It is legal in the United States and United Kingdom to record live TV for personal use. In U.S. law, recording TV programs for later viewing is protected under "Fair Use." It is legal to physically give out copies of TV recordings to other people, but it is illegal to distribute those copies through peer-to-peer file sharing on the Internet.
What You Can Do
You can legally record a broadcast TV program on a recording device such as a Video Cassette Recorder, Digital Video Recorder or computer for your personal use. Recording programming for later viewing is called "Time Shifting" and is a legally supported act. You can view the recorded content as many times as you want, you can make additional copies of the recorded content and you can distribute copies of the content to other people in person. Educational uses of recorded TV content receive additional protection. It is legal to record a TV program and play it for a class.
You can also edit and parody the recorded content as long as the new version adds new value (insight, understanding, aesthetics) to the original. For example, you can parody a music video by changing the audio track to a different song that sarcastically relates to the video's imagery. You also can edit an episode of a TV show to show specific lines a character says to demonstrate that character's attitude toward a topic.
What You Can't Do
You can't hold public exhibitions, rebroadcast, distribute on peer-to-peer networks or sell a TV broadcast recording. Fair use does not protect mass distribution of recorded content or the ability for a person to make a financial profit from a copyrighted recording.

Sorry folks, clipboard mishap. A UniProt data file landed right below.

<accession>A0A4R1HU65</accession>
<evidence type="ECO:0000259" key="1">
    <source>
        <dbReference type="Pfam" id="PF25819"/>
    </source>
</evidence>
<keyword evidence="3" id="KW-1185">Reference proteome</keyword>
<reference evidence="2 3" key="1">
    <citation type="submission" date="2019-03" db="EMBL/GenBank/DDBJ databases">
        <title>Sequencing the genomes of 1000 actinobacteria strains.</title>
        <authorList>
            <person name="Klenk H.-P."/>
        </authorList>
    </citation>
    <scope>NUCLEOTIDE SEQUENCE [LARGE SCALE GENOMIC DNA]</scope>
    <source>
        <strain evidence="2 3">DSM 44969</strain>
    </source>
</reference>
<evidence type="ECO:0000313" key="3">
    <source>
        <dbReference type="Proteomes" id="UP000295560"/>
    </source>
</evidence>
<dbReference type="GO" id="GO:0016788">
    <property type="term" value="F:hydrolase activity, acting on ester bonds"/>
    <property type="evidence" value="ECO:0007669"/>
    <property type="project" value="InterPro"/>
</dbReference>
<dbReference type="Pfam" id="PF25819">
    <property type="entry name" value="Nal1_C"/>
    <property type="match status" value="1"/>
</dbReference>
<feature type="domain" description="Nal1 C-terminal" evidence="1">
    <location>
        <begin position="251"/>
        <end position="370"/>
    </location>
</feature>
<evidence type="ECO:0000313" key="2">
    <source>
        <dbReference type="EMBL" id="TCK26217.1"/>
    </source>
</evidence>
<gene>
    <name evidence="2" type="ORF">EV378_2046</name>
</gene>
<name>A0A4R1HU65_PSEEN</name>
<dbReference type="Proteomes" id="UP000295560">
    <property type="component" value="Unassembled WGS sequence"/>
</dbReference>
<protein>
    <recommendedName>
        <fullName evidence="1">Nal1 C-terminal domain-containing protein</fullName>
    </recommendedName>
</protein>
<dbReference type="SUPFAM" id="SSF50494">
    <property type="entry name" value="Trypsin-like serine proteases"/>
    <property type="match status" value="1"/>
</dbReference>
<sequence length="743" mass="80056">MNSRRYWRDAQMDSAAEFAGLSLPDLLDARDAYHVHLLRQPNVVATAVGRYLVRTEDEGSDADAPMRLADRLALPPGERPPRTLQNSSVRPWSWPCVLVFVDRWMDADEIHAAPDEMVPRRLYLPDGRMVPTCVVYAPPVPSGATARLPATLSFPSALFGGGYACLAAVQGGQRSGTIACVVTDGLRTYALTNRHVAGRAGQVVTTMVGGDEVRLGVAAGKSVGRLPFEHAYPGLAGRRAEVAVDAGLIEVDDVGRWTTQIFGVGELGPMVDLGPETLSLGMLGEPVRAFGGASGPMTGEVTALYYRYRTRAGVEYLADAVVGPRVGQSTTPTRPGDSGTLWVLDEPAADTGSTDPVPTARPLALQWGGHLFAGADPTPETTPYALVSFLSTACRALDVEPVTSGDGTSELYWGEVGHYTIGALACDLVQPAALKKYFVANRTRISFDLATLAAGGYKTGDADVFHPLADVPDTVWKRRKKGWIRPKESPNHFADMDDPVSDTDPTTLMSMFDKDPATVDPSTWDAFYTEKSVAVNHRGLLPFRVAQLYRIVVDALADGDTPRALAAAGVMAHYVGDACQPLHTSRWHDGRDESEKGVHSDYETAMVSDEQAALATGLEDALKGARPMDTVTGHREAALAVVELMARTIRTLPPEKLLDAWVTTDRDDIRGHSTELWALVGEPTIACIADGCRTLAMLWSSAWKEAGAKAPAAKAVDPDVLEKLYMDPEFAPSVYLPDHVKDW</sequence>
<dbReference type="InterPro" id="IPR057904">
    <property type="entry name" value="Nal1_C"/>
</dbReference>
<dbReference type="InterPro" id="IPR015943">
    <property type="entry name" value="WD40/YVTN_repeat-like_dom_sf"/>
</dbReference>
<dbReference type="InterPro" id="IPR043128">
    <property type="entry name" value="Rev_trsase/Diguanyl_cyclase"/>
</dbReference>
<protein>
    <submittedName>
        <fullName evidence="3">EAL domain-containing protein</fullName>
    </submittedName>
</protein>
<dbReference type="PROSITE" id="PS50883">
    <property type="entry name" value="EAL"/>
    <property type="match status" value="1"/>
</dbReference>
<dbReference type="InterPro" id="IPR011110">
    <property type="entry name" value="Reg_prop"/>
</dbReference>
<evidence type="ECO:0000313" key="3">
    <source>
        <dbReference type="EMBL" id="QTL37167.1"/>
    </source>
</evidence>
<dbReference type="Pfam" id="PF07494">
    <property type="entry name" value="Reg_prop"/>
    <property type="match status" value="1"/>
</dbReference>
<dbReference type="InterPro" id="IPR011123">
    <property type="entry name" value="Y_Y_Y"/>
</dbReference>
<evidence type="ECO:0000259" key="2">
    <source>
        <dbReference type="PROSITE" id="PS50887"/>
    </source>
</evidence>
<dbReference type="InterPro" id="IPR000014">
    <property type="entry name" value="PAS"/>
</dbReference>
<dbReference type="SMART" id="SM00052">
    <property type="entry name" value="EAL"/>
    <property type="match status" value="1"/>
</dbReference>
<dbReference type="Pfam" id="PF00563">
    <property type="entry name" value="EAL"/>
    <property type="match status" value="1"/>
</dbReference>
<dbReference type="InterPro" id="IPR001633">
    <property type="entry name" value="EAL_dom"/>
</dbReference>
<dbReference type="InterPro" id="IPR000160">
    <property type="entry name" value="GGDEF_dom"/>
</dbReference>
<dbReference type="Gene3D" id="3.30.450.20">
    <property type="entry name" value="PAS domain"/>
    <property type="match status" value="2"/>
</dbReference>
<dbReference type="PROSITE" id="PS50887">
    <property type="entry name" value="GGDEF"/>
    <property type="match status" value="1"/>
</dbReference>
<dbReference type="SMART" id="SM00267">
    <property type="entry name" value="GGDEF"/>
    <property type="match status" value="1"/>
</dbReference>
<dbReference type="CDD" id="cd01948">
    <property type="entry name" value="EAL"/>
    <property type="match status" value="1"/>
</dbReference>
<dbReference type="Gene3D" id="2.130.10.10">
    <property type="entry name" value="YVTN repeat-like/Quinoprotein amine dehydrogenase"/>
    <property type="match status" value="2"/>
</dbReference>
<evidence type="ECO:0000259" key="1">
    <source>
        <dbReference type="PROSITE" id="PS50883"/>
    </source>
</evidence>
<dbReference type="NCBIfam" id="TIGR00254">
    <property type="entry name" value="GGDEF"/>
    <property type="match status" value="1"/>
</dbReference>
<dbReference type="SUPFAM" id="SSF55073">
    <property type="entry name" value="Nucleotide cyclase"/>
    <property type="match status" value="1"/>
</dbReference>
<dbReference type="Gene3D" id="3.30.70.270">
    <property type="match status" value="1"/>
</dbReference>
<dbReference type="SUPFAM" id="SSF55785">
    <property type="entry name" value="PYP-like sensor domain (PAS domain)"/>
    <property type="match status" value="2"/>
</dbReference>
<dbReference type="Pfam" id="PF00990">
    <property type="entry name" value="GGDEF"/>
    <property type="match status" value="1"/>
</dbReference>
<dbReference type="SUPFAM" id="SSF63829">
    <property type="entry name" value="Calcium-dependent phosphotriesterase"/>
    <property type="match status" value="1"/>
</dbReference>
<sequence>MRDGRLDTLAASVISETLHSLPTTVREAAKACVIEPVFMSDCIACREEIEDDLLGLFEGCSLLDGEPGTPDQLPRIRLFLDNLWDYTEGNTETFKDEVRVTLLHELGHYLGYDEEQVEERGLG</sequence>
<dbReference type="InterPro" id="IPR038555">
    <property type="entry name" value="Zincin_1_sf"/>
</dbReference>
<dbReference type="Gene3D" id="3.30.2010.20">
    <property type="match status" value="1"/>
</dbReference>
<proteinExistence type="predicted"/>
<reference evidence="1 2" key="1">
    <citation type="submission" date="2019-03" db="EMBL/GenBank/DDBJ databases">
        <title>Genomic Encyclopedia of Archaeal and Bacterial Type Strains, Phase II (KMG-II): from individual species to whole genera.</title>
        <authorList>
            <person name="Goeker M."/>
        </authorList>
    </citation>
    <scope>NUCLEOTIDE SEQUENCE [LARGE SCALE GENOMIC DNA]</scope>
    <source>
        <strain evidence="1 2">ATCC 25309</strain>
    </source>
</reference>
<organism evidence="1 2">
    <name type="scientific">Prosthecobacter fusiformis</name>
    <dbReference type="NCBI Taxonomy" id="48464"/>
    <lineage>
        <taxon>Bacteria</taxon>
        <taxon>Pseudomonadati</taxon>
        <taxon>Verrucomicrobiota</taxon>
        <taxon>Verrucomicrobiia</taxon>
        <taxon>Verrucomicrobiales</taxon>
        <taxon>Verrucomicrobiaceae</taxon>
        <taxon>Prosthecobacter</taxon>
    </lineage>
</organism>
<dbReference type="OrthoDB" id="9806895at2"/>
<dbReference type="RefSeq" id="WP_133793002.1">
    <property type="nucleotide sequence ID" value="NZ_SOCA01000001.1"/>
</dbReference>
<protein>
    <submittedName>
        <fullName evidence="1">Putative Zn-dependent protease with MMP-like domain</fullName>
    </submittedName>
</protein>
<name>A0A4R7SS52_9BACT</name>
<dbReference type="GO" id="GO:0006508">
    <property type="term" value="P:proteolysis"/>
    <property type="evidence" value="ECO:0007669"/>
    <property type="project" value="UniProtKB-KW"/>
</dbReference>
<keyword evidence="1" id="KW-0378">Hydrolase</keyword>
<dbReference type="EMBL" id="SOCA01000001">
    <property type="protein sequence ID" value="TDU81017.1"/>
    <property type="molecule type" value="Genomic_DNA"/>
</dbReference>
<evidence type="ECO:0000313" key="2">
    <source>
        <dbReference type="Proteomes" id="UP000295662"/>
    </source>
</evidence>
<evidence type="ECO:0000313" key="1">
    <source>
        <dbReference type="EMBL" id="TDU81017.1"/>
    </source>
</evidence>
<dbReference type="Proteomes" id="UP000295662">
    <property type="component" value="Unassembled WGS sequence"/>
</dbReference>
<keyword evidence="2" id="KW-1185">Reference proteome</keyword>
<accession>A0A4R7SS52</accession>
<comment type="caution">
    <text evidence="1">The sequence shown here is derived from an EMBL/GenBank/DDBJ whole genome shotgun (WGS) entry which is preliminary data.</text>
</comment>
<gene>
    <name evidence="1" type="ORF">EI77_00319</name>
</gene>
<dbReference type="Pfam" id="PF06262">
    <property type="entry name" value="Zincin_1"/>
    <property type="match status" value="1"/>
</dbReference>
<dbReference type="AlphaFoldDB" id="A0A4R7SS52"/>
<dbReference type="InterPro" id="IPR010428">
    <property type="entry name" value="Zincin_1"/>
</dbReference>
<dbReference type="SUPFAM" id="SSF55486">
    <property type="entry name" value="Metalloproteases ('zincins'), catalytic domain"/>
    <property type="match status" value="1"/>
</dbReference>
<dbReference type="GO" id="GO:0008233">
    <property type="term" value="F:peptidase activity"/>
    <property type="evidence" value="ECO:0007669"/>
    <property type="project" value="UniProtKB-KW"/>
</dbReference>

"Fair use is any copying of copyrighted material done for a limited and 'transformative' purpose," according to the Standford University Libraries' copyright law reference. Fair use's primary function involves protecting people's ability to comment and critique copyrighted works. The U.S. Supreme Court ruled that the fair use provisions legally condone people recording live TV programming.
Sony Corp. V. Universal City Studios
The TV recording copyright laws for the U.S. are rooted in the Sony Corporation V. Universal City Studios court case–commonly known as the beta max case. The Supreme Court determined that "video tape recorders" did not infringe on the TV programming copyrights and the potential financial loss to copyright holders from TV recording would be negligible. The case made it legal to produce and sell TV recording devices and for people in the U.S. to record TV programming.
Dan Stone started writing professionally in 2006, specializing in education, technology and music. He is a web developer for a communications company and previously worked in television. Stone received a Bachelor of Arts in journalism and a Master of Arts in communication studies from Northern Illinois University.